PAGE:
We’ve all heard the sad stories of animals abandoned by their mothers in the wild, only to die of loneliness and starvation.
When animals are cared for by their mothers, not only do they have access to the food they need to survive and thrive, but they also become different animals in adulthood.
We’ve heard of this phenomenon many times when scientists set out to study monkeys who are abandoned or adopted by different mothers, different species, and even stuffed animals.
The results show that monkeys who have something to cuddle – even a fluffy toy monkey – grow up to have better survival skills and community skills than those monkeys that are abandoned and never have a pseudo-parent to care for them.
It turns out that the same is true of humans. New research says that cuddling your baby can have profound impacts on their lives, and their DNA.
Touch Promotes Immunity
The study was conducted to determine whether or not cuddling and contact between babies and parents has any effect on the lives of babies, especially later in life.
Many previous studies have shown the same outcome: babies who have less physical touch and soothing are more likely to develop immune issues, which leads to these children being sicker, more often than children who were cuddled and held more often as babies.
This is because physical touch and snuggling can physically impact the development of several DNA attributes.
Cuddling Decreases Risk of Obesity
Some findings associated with cuddling and snuggling infants found that several years after birth, children who were cuddled were less likely to be overweight, and they were shown to have a higher metabolism, likely contributing to the healthy weights for children.
What’s more, children who were cuddled as infants were shown to be better sleepers, less needy overall, and had higher levels of maturity related to choices and outlook on life.
Do What Feels Natural
Every parent wants what is best for their children, but they struggle with doing what feels right and doing what society tells them they should do.
For example, many first-time parents will leave their babies to cry for hours on end because a magazine article said not to “spoil” your infants.
The truth is that infants cannot be spoiled because spoiling is giving something in excess, often related to something that is not needed for survival or happiness. So by that definition, you can’t spoil an infant with love.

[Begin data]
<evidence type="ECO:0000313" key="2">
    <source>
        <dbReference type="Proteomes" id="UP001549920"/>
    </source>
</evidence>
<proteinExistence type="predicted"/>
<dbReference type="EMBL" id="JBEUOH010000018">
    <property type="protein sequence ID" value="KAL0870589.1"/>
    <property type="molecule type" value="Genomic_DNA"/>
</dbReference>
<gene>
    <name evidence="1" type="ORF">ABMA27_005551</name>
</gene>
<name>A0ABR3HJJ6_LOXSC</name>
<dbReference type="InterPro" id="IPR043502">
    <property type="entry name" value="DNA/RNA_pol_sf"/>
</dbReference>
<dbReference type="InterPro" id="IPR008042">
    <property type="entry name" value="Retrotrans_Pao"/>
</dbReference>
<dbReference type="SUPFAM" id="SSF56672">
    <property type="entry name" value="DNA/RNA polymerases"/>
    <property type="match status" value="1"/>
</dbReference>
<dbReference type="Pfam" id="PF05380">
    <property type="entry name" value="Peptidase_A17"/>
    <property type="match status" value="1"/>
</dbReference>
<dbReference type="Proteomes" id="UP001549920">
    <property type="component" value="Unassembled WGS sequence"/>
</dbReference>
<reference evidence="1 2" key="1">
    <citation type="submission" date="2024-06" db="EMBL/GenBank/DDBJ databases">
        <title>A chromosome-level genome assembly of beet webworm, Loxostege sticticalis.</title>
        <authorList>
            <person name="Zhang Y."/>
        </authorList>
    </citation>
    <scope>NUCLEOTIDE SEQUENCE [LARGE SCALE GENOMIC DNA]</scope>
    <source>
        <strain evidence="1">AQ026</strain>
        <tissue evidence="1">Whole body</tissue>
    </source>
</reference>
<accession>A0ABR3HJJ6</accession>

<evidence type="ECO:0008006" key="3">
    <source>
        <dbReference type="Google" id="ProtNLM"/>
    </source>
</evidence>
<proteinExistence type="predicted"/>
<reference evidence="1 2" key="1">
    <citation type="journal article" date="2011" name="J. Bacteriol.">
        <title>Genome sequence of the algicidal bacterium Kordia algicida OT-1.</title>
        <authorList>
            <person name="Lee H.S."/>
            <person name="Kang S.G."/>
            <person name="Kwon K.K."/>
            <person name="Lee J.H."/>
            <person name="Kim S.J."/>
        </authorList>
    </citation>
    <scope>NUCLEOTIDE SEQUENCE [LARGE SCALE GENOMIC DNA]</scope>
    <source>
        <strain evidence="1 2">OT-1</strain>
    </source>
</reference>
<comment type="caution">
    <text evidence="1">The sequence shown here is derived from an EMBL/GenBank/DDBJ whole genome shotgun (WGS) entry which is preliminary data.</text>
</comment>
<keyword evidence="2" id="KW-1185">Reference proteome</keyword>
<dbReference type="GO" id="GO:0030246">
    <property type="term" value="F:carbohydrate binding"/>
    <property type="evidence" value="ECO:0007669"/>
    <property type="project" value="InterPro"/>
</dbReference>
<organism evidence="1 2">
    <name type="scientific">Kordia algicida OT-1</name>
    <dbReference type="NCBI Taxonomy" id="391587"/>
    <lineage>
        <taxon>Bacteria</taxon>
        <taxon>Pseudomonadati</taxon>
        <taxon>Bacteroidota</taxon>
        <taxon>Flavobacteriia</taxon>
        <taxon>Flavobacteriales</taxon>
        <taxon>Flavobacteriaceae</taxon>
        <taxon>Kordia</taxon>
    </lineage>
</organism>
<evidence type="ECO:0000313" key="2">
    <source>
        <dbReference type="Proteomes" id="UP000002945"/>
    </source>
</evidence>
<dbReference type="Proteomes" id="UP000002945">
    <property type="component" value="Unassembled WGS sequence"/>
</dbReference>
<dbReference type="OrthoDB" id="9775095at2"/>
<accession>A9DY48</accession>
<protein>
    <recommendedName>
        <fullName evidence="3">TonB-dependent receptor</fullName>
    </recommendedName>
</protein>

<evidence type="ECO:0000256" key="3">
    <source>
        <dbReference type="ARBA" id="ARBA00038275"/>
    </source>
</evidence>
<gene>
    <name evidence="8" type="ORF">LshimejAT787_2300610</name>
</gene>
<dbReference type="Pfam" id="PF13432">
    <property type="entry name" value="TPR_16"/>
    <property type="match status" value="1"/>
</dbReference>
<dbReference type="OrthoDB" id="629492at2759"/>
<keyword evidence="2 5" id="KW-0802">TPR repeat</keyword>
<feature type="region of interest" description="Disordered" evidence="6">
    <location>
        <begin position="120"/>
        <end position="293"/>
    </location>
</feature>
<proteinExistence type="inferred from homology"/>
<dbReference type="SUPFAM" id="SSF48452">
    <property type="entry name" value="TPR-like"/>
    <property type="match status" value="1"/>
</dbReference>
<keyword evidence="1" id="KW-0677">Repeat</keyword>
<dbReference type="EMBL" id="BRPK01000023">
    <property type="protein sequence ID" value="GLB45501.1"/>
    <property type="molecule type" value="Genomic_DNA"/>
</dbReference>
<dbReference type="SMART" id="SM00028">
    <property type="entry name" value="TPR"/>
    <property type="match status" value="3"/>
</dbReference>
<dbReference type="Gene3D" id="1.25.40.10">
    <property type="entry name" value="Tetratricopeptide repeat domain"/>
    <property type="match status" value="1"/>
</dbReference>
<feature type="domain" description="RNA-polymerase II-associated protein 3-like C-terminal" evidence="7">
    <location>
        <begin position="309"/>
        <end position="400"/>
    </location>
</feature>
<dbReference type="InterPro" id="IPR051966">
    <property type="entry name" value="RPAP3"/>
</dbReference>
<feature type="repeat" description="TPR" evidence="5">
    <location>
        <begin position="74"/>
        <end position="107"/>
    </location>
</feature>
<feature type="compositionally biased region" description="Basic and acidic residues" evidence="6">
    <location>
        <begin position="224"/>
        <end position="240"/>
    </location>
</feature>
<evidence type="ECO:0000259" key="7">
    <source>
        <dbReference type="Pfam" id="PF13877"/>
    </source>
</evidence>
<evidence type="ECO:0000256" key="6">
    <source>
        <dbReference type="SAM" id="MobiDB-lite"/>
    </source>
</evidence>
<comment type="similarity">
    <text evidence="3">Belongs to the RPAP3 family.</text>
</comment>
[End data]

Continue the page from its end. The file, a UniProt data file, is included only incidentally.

Snuggling and cuddling and soothing is a way to show your baby you love them.
That means that you should be holding your baby as often as possible because it physically makes them healthier, happier, and less likely to become sick as they grow.
So if you find yourself fighting the urge to hold your baby because other parents have told you not to do it, remember to only take advice from people you want to be like.
Parents aren’t always right when it comes to doing best for their children, but science is never wrong.
Other Benefits of Cuddling Your Infant
While it’s true that too much of a good thing can be a bad thing, no one ever died or suffered from being loved too much.
Cuddling and hugging babies is a natural and easy way to show them you care, make them feel safe, and create a lasting bond between you and your baby.
Not only does cuddling promote improved biology, but it can also help create more opportunity for open and honest communication later in life. Children who feel close and safe with their parents are more likely to open up to them during times of distress, peer pressure, and during times of major life choices.
Children who don’t have a close relationship with their parents don’t include their families in their lives as much, feel alone, and are less healthy when they grow up than children who have felt that closeness to their families since the start.
What all this means then is that nature and nurture are not as separate as we once thought: if our DNA is nature in action, we now know that we can physically alter that DNA with nurture, which means that we have even more control over our biology, health, personality, and values than we previously thought.